One of the most impressive aspects of the USA's 3-0 win over Honduras Friday night to clinch a berth in the 2024 Olympic men's soccer competition was how its U-20s weren't intimated by the crowd of 16,500 at San Pedro Sula's Estadio Morazan, known as the "Bombonerita" (the little Bombonera).
Five of the U.S. starters have never played a league game at the first-team level, let alone had Coke bottles thrown at them, like they did, or had lasers pointed at their faces, like what happened to backup Chicago Fire goalkeeper Chris Brady.
Alejandro Alvarado, 18, had slightly more experience -- one Primeira Liga start in his first season at Portugal's Vizela, which averages about 1,200 fans in its 6,500-seat stadium.
"We said control what we could control," he explained, "play our game, be with each other, look at each other and just focus, try to block out the outside noise."
The noise at the Estadio Morazan went silent in the 22nd minute when Alvarado scored to make it 2-0. Not that he noticed.
"If I'm being honest," Alvarado said on Saturday in an interview with Soccer America, "when the goal came, it was just about celebrating with the team."
The goal came when he poked a ball through the legs of the unfortunate Honduran keeper Juergen Garcia, but it culminated a nine-pass sequence that featured some nifty interplay among Paxten Aaronson, Caden Clark and Alvarado.
"It was a beautiful team goal," he said. "We started off through the back. I got the ball, connected with Paxten, it went to Mauricio Cuevas and he dropped the perfect ball. It was funny. The ball's coming and the defender skinned it. The ball came faster and it was kind of a reaction instinct. I got lucky to connect on the ball, and I think that's all I needed to mess up the keeper. It was an amazing feeling to celebrate with the boys, an important second goal to get, and I got lots of love from the boys and a celebration from my family back home."
Alvarado hails from Los Angeles and grew up in the Galaxy academy before moving to Portugal last year.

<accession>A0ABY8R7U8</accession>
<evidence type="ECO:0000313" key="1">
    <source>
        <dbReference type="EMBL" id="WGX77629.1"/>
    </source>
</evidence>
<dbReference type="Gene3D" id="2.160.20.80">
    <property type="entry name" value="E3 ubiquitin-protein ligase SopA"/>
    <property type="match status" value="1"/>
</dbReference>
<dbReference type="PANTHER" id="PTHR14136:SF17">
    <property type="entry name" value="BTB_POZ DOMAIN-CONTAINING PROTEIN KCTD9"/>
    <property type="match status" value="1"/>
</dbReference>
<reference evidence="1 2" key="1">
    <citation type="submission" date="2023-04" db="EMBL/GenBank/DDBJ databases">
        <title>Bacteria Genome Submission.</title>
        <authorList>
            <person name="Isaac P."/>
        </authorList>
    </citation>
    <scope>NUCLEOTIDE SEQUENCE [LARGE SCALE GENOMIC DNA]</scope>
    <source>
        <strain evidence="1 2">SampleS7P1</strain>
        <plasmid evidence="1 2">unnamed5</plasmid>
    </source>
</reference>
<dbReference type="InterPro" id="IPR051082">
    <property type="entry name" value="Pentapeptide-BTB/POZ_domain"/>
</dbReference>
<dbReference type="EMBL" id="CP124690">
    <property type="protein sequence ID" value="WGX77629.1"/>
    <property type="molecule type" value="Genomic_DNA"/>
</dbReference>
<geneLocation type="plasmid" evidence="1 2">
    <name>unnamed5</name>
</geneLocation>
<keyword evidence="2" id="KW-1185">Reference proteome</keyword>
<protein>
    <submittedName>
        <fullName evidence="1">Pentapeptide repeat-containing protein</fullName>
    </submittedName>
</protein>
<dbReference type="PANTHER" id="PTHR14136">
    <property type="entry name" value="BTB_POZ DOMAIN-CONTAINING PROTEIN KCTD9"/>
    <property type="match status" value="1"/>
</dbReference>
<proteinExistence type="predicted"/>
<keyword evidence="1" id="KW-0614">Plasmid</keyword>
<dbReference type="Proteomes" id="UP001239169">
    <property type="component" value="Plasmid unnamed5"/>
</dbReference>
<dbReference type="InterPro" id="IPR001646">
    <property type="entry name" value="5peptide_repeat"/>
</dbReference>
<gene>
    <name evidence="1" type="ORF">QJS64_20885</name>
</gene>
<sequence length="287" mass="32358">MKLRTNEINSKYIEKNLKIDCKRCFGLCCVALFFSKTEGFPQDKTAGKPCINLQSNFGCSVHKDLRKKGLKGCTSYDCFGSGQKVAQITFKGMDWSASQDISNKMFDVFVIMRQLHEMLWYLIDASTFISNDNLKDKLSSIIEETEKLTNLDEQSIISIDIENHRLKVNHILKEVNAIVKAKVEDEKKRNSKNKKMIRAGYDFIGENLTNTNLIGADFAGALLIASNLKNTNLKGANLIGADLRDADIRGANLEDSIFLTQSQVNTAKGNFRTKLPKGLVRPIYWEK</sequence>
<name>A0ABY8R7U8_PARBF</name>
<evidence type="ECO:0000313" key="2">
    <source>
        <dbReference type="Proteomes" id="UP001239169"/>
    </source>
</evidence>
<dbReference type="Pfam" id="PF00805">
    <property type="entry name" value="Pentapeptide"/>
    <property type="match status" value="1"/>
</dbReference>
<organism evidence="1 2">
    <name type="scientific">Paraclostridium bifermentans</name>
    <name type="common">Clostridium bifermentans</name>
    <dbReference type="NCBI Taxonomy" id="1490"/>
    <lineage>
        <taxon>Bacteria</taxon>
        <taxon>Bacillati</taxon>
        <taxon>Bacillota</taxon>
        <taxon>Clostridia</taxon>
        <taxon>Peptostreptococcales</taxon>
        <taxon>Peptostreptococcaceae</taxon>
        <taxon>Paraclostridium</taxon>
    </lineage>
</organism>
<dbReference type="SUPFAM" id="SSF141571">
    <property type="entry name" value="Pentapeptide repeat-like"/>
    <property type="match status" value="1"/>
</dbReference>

"It was great, my 10 years there," he said, "and I'm grateful for everything they did. I went on trial to FC Vizela and got there and they really liked me, so they offered me a contract. From there, it's just work, hard work, adapting to the system, adapting to the country, to the language. I'm thankful for the coaching staff there."
Alvarado was on the radar of the U.S. U-20 staff, but residency visa issues prevented him from attending any U-20 pre-tournament camps, which began in November 2021 when the USA was invited to the Revelations Cup in Mexico.
"We were following him based on a couple of first-team performances he had at Vizela," said U.S. U-20 head coach Mikey Varas. "Our gut instinct was that we saw enough there that we wanted to bring him. Alejandro's capacity to adapt to the level, integrate himself with the team and the style of play has been really impressive. There's no doubt that he's been an incredibly important part of this tournament."
Varas has heavily rotated his lineup throughout the first six games at the Concacaf Under-20 Men's Championship, which ends Sunday night with the final between the United States and Dominican Republic.
Alvarado was the lone front six player to play the 90 minutes in the 2-0 win over Costa Rica in the quarterfinals, but he played so well that he kept his spot in midfield for the Honduras match and started for the first time alongside Jack McGlynn and Daniel Edelman.
"We played a double six with me and Edelman," said McGlynn, one of four starters from the Philadelphia Union. "Me and Edelman have a good connection, and finally Alejandro through the lines was killing them in the first half. He was open to play him almost every time I dropped back."
Alvarado plays at Vizela with Alex Mendez, who was the star on the U.S. U-20s when they won the 2018 Concacaf championship.
"It's been amazing to have him out there in Portugal as well," he said. "He talked to me before the tournament and during the tournament and he said just be me, just do what I have to do and be confident."
Alvarado's influence in the U-20s has grown with each game.
"I feel like every game has gotten a little better," he said. "My confidence has gotten better. The teams have gotten better, and I feel like it's been good, but I'm thankful for the coaching staff for giving me the confidence of bringing me here and believing in me. At the end of the day, I like my individual performances, but it's all about the team. We qualified to the World Cup and to the Olympics, which is a big achievement for everyone in this squad."